Ick. I never thought I'd say that!

 

Cheers!

 

Rick


  • Boom and Joe1950 like this

#94 Joe1950

Joe1950

    Cosmos

  • *****
  • Posts: 9596
  • Joined: 22 Aug 2015

Posted 23 August 2019 - 05:30 PM

127mm Mak's are virtually made for BV's IMO.

 

gallery_249298_10580_37046.jpg

 

127mm Sky-Watcher SkyMax/AZ5 bundle with WO bino's.

Believe it or not, I decided to try my binoviewer in my ETX-90 OTA, mounted on a Celestron Alt-Az (with slo-mo). The common saying with 90mm Maks is that they run out of light before they run out of detail.

 

So you would say such a scope with a binoviewer which splits the light in half would just not work. Add to that, the target, Jupiter was maybe 15o off the horizon and the conditions were typical NJ summer; hazy, hot and humid.

 

But I gave it a go anyway. To make things even harder, I used 16mm eyepieces with a 2x nosepiece/Barlow, giving 155x.

 

Well. The disk of Jove was a fairly good size in the binos. The edge was sharp, and it was not at all lacking for light! It wasn’t blindingly bright, but much brighter than I’d ever expect.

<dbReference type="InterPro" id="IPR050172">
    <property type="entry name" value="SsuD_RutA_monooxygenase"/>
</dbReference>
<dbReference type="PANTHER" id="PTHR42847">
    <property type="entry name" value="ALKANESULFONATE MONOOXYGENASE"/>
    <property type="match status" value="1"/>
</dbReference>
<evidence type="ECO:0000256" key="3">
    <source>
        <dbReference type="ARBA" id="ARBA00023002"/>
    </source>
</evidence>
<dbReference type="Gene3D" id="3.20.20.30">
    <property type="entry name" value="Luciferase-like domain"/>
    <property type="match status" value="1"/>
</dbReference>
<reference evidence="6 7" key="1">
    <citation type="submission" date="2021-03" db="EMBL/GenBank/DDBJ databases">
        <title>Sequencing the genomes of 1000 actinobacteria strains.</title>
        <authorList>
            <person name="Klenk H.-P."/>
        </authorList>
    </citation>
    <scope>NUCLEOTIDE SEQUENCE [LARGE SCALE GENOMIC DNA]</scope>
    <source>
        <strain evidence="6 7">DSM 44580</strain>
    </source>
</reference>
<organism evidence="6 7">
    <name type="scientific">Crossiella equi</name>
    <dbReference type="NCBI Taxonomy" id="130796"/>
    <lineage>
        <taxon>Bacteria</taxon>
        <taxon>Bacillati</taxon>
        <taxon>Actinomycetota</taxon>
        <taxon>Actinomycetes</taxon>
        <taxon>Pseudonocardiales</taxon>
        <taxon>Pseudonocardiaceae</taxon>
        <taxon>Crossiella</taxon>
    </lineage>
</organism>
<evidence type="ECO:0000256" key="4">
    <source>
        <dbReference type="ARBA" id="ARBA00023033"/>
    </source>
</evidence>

“Okay, joe1950, we’ll buy that fish story. But for sure with the planet so low in the NJ weeds with the soupy summer haze, and using a small older Mak with a largish secondary obstruction, you’re not going to expect us to believe you actually had any contrast to see any hint of the belts?”

 

The contrast between the very dark belts and the lighter areas was the most surprising thing of all! I was floored at how the NEB and SEB stood out, with edge variations visible. The poles had a slightly different cast from the rest of the disk, and I could just make out a hint of the whitish sub-belt that has been part of and to the south of the SEB; it runs directly into the GRS that was (confirmed by my Jupiter app) on the far side.

 

Last year I recall using this ETX-90 on Jupiter and being disappointed at how dim it appeared.

 

But this observation with the binoviewer was a complete 180! I personally question what some observers report that seems impossible or improbable. So I’m not into exaggeration or wishful seeing. I report what I definitely see and nothing more. And that’s what I observed.

 

Next clear night I’ll duplicate conditions and verify, if I get the same results.

 

Thanks,

joe


  • Boom, Shorty Barlow, treadmarks and 1 other like this

#95 Joe1950

Joe1950

    Cosmos

  • *****
  • Posts: 9596
  • Joined: 22 Aug 2015

Posted 23 August 2019 - 06:00 PM